When an appellate court reviews the denial of a R.I. Super. Ct. R. Crim. P. 33 motion in the context of a jury-waived trial, an appellate court applies the same deferential standard of review as would be applied to the trial court justice's factual findings on the merits. Such determinations are entitled to great weight and will not be disturbed unless the trial justice has overlooked or misconceived relevant and material evidence or was otherwise clearly wrong.
A 19-year-old female employee filed an action against defendant, her boss, for sexual assault. Defendant filed a motion for new trial, which was denied, and he was convicted, after a jury-waived trial, of first-degree sexual assault, digital penetration, and second-degree sexual assault, *** contact. On appeal, the court affirmed the denial of defendant's motion for a new trial based on newly discovered evidence but vacated the judgment and remand the case to the trial justice with directions for it to conduct an independent examination of the evidence adduced at trial, to make findings, and to determine whether the State has established, beyond a reasonable doubt, that defendant was guilty of the charged crimes based solely on physical force.
Did the trial court establish, beyond a reasonable doubt, that defendant was guilty of the charged crimes based solely on physical force?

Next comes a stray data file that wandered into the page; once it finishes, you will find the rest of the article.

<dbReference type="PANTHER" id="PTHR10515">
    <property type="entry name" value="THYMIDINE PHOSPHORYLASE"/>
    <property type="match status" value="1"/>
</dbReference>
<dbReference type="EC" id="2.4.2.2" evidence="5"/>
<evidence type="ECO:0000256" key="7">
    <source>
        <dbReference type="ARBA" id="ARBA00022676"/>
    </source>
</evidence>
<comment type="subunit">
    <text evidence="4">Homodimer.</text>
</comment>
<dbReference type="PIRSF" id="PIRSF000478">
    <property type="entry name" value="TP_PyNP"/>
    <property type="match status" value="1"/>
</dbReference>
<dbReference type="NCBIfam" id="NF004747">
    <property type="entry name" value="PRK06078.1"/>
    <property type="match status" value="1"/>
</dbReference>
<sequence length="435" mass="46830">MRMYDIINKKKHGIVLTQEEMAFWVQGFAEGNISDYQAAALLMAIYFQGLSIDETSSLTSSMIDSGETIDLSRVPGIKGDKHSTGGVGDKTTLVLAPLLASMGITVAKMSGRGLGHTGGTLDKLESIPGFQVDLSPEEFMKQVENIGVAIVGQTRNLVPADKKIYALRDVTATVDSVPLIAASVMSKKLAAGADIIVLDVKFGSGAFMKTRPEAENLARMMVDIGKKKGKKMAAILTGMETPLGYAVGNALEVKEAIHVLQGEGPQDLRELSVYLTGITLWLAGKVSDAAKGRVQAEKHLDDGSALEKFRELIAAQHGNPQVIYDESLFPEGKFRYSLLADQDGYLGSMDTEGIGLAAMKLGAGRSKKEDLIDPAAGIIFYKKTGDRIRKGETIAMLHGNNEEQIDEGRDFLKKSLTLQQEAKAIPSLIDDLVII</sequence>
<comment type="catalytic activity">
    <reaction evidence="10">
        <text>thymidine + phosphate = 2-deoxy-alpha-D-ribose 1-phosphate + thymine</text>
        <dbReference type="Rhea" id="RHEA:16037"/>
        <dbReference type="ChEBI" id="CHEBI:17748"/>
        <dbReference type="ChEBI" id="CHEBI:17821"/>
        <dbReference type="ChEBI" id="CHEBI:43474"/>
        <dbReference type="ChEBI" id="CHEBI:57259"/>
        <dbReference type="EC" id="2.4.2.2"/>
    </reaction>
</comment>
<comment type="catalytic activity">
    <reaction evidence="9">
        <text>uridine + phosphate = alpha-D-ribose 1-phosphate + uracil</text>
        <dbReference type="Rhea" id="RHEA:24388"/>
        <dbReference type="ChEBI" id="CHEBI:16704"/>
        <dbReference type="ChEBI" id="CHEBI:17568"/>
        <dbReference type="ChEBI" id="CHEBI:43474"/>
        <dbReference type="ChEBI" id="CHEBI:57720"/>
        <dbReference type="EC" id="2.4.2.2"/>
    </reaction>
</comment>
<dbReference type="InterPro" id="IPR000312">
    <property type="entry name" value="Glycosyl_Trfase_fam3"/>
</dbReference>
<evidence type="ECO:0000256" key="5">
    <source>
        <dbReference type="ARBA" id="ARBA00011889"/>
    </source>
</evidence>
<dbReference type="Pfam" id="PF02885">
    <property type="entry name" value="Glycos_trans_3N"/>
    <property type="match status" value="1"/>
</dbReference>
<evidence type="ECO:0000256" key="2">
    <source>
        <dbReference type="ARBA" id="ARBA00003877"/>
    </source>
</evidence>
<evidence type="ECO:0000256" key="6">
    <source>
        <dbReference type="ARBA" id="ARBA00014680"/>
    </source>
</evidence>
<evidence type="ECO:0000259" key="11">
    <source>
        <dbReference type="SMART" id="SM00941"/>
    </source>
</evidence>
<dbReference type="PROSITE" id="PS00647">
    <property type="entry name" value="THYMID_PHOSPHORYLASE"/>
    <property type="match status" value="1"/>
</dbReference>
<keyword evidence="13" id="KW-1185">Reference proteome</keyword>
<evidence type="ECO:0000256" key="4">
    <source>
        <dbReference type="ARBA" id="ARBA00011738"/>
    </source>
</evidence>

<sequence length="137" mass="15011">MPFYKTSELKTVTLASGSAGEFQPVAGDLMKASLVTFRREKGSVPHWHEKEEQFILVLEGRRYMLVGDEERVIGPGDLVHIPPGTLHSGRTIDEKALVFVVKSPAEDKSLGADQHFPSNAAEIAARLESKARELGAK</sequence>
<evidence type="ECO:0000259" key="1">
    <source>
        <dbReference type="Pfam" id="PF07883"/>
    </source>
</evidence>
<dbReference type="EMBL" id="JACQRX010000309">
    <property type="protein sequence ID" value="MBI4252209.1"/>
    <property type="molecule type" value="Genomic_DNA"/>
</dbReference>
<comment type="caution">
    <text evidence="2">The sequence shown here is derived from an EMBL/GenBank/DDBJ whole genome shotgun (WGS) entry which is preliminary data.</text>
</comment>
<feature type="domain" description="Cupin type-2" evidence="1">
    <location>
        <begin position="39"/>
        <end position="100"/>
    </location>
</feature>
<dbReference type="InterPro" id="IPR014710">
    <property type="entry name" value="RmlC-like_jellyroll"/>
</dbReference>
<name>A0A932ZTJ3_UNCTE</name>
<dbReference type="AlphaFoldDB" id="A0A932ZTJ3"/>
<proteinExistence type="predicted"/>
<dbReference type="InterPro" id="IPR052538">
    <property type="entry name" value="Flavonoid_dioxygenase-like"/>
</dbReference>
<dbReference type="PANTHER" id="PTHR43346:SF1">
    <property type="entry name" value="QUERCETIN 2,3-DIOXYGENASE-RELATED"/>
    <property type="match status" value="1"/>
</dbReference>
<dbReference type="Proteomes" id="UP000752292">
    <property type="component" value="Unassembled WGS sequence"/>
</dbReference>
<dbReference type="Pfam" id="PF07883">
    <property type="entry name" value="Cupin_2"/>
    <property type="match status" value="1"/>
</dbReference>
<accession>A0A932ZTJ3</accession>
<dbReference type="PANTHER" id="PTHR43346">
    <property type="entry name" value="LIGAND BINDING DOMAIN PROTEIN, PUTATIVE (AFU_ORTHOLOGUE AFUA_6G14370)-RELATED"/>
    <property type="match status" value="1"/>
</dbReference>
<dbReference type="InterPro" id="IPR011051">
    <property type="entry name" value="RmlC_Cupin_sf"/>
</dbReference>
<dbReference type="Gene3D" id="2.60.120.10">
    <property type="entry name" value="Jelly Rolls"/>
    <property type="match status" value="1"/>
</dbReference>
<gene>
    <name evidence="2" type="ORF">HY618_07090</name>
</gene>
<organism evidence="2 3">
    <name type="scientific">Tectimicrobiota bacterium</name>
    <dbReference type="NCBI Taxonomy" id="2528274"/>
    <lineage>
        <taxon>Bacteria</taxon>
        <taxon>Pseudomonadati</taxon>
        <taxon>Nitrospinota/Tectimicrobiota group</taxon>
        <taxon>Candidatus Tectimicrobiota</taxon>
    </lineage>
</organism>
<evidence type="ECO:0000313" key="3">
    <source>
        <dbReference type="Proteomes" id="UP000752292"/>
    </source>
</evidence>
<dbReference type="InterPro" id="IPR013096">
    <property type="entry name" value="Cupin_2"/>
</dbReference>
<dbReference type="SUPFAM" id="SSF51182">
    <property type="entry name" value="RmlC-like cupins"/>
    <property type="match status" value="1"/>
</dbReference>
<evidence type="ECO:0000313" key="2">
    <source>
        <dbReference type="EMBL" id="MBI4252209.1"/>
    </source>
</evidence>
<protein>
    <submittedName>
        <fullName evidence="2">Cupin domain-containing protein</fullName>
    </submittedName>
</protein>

The court found that the trial justice properly articulated the element of physical force as set forth in R.I. Gen. Laws § 11-37-1(2)(ii) (1956), but that it was not convinced that the trial justice's finding of guilt based on physical force was not so inextricably intertwined with the erroneous finding of force and coercion by implied threats that it constituted a separate and independent finding of guilt beyond a reasonable doubt. The trial justice's finding that all of the ingredients were present in order for the defendant to overbear the will of the victim, either by his authority or by a modicum of physical force and his conclusion that all of the relevant hallmarks of force or coercion, both physical and psychological, were part and parcel of defendant's misconduct, caused the court concern. In light of the erroneous finding of force and coercion by implied threats, the court was uncertain about whether defendant was convicted based on a finding of force and coercion by physical force beyond a reasonable doubt that was separate and apart from the error.